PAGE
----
What Human Resources policies and practices will help emerging growth companies get the most productivity and value out of their people? All entrepreneurs would acknowledge the principle that the success of their enterprise depends on the performance of their employees. But many entrepreneurs still find reasons to put human capital issues in the back seat. They may think that the kind of employees they want are motivated simply by the challenge and excitement that comes with building an innovative business model or technology. Or that the chance to get in on the ground floor of what might one day be a big company that pays high salaries is sufficient to energize their work force. They might say that they don’t have the resources to support rigorous processes such as providing feedback on employee performance. They may worry that such performance reviews will create an expectation for raises that the company can’t afford. And some entrepreneurs may--rightly or wrongly--associate formal HR processes with big, bureaucratic organizations--the opposite of what they want their company to be.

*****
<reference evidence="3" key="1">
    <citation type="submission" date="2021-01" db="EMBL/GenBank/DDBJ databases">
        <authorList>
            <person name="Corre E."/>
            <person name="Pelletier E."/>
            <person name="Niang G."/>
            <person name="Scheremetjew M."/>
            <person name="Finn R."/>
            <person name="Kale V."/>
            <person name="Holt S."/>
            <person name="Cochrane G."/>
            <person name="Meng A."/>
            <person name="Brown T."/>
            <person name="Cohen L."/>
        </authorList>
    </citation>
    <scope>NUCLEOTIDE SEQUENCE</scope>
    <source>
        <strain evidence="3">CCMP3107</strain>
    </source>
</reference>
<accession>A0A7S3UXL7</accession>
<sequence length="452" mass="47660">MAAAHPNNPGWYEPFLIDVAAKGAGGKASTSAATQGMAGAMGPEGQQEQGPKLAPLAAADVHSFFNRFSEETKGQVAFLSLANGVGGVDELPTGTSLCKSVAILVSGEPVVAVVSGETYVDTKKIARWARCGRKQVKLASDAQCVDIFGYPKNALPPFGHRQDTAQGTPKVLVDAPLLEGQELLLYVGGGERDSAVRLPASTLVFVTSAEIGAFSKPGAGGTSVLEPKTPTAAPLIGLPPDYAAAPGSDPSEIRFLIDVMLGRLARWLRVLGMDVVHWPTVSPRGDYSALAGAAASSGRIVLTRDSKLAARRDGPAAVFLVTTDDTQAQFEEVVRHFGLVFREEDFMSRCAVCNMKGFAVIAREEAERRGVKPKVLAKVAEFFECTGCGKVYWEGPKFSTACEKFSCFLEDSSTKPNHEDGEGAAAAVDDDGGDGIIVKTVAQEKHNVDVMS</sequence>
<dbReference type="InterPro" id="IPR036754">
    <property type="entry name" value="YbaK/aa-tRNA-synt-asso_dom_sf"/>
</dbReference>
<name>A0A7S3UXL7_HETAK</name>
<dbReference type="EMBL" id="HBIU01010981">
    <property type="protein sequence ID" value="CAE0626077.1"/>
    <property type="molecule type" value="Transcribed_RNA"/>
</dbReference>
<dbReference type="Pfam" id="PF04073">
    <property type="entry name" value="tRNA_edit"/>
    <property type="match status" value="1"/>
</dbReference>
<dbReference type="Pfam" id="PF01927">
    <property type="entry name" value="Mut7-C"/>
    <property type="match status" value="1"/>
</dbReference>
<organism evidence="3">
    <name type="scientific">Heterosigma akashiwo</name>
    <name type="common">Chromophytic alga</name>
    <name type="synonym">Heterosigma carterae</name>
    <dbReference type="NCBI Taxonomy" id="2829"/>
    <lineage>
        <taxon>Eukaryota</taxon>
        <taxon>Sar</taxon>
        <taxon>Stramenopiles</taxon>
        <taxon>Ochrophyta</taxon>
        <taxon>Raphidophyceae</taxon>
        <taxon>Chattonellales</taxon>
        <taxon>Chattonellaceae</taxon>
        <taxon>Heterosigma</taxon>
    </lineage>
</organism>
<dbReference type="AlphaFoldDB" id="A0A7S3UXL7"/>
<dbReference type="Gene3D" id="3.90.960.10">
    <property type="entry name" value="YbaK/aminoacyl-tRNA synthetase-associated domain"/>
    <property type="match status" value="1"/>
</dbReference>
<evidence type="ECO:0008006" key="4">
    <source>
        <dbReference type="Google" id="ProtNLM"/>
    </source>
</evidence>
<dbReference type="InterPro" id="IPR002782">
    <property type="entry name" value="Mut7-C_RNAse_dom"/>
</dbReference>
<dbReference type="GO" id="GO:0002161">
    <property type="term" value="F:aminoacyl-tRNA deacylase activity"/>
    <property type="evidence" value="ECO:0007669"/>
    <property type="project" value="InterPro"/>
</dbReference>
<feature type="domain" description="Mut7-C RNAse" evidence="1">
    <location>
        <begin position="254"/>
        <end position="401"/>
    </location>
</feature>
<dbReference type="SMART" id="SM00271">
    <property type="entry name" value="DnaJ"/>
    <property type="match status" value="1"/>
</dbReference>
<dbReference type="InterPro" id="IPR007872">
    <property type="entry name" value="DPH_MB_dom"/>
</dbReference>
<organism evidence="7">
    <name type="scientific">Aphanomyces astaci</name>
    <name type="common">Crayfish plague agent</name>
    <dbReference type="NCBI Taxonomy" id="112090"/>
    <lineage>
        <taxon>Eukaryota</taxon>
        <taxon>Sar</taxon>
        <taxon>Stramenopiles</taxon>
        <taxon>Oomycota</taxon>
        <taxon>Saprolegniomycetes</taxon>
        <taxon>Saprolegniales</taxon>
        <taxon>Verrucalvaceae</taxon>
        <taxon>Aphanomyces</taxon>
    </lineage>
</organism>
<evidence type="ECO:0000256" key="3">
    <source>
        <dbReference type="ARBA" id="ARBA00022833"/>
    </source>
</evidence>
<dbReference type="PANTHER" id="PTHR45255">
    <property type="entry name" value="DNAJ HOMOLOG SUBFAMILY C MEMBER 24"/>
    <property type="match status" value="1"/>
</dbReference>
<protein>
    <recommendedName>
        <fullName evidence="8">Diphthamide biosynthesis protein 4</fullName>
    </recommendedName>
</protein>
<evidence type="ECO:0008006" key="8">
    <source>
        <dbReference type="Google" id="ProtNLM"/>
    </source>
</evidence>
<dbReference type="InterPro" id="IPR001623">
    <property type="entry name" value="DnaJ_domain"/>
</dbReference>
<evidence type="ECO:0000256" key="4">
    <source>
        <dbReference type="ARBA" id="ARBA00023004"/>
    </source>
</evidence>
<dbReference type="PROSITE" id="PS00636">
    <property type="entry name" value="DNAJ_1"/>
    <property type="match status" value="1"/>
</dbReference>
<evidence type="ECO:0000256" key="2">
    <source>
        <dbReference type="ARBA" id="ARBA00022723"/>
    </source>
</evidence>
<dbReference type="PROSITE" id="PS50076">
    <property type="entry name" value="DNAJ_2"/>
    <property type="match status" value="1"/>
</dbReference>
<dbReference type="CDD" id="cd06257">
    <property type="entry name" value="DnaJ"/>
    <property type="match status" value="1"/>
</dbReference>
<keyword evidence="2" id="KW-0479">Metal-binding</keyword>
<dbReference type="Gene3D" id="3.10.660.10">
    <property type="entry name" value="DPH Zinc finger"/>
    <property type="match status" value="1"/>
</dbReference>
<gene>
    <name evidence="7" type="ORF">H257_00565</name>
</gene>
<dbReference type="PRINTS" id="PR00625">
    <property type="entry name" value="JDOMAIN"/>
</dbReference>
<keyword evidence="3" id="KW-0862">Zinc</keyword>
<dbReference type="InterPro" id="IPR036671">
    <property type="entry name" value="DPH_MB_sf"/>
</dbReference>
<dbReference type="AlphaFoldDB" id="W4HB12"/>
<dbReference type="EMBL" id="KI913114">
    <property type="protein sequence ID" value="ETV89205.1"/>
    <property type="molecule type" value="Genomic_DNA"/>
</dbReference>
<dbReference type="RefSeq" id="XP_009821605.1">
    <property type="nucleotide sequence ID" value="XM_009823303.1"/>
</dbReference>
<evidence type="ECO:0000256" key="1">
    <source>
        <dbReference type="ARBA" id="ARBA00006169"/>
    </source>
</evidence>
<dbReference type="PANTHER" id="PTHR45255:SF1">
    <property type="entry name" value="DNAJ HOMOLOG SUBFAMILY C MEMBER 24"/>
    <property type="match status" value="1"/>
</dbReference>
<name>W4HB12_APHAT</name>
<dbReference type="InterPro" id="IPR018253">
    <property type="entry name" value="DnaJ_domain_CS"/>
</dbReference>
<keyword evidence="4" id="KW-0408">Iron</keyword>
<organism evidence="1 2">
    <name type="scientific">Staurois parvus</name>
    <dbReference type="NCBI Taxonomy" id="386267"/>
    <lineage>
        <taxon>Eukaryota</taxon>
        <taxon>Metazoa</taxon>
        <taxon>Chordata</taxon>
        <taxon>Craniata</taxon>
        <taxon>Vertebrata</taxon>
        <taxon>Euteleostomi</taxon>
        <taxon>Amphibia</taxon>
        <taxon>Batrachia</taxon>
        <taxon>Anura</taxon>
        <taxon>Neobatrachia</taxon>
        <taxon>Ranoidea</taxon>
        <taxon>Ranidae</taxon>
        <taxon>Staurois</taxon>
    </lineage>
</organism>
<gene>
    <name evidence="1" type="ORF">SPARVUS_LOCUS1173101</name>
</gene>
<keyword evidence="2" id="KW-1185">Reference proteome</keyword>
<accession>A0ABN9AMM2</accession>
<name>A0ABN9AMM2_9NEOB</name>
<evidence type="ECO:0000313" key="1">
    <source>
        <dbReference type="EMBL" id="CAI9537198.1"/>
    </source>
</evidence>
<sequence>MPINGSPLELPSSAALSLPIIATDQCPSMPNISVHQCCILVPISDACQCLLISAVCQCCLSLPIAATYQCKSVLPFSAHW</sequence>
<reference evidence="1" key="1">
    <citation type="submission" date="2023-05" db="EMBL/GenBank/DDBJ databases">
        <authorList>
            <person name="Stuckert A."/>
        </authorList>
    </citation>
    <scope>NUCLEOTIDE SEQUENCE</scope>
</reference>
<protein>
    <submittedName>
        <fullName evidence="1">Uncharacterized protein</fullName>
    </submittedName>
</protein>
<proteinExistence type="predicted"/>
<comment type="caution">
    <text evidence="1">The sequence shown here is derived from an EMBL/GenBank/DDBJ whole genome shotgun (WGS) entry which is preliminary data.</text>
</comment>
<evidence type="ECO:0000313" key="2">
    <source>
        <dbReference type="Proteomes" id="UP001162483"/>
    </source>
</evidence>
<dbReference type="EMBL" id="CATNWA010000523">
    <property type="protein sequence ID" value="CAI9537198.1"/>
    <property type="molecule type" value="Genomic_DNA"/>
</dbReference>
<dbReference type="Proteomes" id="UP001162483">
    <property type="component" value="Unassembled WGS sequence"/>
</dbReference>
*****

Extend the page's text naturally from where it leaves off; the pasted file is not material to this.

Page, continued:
It’s easy for companies to pinch pennies when cash is short. But when business gets good it’s natural that controls over discretionary spending are relaxed, which can lead to wasteful practices that eventually threaten profitability. How have you seen executives keep operations lean and avoid wasteful spending--even when the company is doing well?
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What are some inexpensive best practices you have seen that companies can use to train their sales force and keep them informed about product strategy and market trends? How do they generate collaboration between sales folks who often tend to be competitive with each other?
Every entrepreneur worries about losing their good people. There usually isn’t enough stock or options to tie in everyone you don’t want to lose—and even those mechanisms don’t always work as planned. How have you seen companies try to retain key people—even when these folks might be targeted by competitors?
Stephen Covey once said, “Strength lies in differences, not in similarities.” Growth company CEOs should pay attention to this maxim. Mid-February is a perfect time to reflect on where your company stands in this regard, paying special attention to diversity within your board and among your senior executives and partners.
Building a distinctive company brand that resonates with the market is important for any business. Middle market companies often aren’t able to afford the services of a brand consultant to help them think through an intricate brand strategy—or a marketing team to “police” internal brand practices. How do entrepreneurs you admire go about defining their brand(s), communicating it to their organization and using it in a meaningful, positive way in the market?